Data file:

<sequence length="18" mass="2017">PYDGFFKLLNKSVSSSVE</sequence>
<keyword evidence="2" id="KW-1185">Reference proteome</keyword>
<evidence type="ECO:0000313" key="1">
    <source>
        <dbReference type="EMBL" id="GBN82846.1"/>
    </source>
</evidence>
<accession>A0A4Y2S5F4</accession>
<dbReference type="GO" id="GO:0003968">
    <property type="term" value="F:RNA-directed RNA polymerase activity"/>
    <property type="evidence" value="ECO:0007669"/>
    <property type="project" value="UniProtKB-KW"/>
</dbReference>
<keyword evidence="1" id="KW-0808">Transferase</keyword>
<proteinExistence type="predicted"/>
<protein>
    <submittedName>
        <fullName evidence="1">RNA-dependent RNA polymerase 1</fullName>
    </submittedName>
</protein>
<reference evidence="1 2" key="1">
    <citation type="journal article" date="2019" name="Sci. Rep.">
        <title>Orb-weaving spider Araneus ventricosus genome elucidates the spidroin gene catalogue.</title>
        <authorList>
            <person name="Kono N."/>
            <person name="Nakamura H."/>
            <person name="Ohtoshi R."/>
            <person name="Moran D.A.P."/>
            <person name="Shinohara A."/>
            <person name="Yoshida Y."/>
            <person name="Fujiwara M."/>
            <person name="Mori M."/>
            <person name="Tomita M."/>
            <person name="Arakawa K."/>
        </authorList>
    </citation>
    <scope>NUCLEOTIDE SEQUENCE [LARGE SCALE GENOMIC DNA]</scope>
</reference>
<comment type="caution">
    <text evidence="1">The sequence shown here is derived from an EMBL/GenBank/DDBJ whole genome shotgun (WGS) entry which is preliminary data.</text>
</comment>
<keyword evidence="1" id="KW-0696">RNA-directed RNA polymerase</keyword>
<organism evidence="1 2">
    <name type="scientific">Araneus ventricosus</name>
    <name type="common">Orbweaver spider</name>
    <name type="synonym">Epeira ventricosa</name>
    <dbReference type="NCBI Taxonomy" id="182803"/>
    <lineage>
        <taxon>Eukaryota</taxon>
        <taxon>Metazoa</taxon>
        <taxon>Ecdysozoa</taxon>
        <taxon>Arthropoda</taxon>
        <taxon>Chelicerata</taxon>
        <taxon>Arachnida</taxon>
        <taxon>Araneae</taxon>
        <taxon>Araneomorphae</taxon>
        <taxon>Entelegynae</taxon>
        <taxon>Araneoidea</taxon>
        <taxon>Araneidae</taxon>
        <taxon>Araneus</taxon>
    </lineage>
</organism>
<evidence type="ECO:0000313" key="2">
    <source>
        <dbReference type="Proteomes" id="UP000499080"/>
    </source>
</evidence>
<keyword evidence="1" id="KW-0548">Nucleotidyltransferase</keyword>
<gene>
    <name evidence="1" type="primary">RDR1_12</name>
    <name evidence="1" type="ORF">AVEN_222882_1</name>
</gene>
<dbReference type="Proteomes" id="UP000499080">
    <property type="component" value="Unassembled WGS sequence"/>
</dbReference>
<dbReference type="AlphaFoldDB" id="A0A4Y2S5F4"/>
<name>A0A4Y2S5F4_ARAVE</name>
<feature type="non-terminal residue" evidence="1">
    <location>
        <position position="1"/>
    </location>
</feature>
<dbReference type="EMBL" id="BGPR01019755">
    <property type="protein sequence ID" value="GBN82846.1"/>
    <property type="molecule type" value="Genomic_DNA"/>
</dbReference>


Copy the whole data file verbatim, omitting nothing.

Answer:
<sequence length="18" mass="2017">PYDGFFKLLNKSVSSSVE</sequence>
<keyword evidence="2" id="KW-1185">Reference proteome</keyword>
<evidence type="ECO:0000313" key="1">
    <source>
        <dbReference type="EMBL" id="GBN82846.1"/>
    </source>
</evidence>
<accession>A0A4Y2S5F4</accession>
<dbReference type="GO" id="GO:0003968">
    <property type="term" value="F:RNA-directed RNA polymerase activity"/>
    <property type="evidence" value="ECO:0007669"/>
    <property type="project" value="UniProtKB-KW"/>
</dbReference>
<keyword evidence="1" id="KW-0808">Transferase</keyword>
<proteinExistence type="predicted"/>
<protein>
    <submittedName>
        <fullName evidence="1">RNA-dependent RNA polymerase 1</fullName>
    </submittedName>
</protein>
<reference evidence="1 2" key="1">
    <citation type="journal article" date="2019" name="Sci. Rep.">
        <title>Orb-weaving spider Araneus ventricosus genome elucidates the spidroin gene catalogue.</title>
        <authorList>
            <person name="Kono N."/>
            <person name="Nakamura H."/>
            <person name="Ohtoshi R."/>
            <person name="Moran D.A.P."/>
            <person name="Shinohara A."/>
            <person name="Yoshida Y."/>
            <person name="Fujiwara M."/>
            <person name="Mori M."/>
            <person name="Tomita M."/>
            <person name="Arakawa K."/>
        </authorList>
    </citation>
    <scope>NUCLEOTIDE SEQUENCE [LARGE SCALE GENOMIC DNA]</scope>
</reference>
<comment type="caution">
    <text evidence="1">The sequence shown here is derived from an EMBL/GenBank/DDBJ whole genome shotgun (WGS) entry which is preliminary data.</text>
</comment>
<keyword evidence="1" id="KW-0696">RNA-directed RNA polymerase</keyword>
<organism evidence="1 2">
    <name type="scientific">Araneus ventricosus</name>
    <name type="common">Orbweaver spider</name>
    <name type="synonym">Epeira ventricosa</name>
    <dbReference type="NCBI Taxonomy" id="182803"/>
    <lineage>
        <taxon>Eukaryota</taxon>
        <taxon>Metazoa</taxon>
        <taxon>Ecdysozoa</taxon>
        <taxon>Arthropoda</taxon>
        <taxon>Chelicerata</taxon>
        <taxon>Arachnida</taxon>
        <taxon>Araneae</taxon>
        <taxon>Araneomorphae</taxon>
        <taxon>Entelegynae</taxon>
        <taxon>Araneoidea</taxon>
        <taxon>Araneidae</taxon>
        <taxon>Araneus</taxon>
    </lineage>
</organism>
<evidence type="ECO:0000313" key="2">
    <source>
        <dbReference type="Proteomes" id="UP000499080"/>
    </source>
</evidence>
<keyword evidence="1" id="KW-0548">Nucleotidyltransferase</keyword>
<gene>
    <name evidence="1" type="primary">RDR1_12</name>
    <name evidence="1" type="ORF">AVEN_222882_1</name>
</gene>
<dbReference type="Proteomes" id="UP000499080">
    <property type="component" value="Unassembled WGS sequence"/>
</dbReference>
<dbReference type="AlphaFoldDB" id="A0A4Y2S5F4"/>
<name>A0A4Y2S5F4_ARAVE</name>
<feature type="non-terminal residue" evidence="1">
    <location>
        <position position="1"/>
    </location>
</feature>
<dbReference type="EMBL" id="BGPR01019755">
    <property type="protein sequence ID" value="GBN82846.1"/>
    <property type="molecule type" value="Genomic_DNA"/>
</dbReference>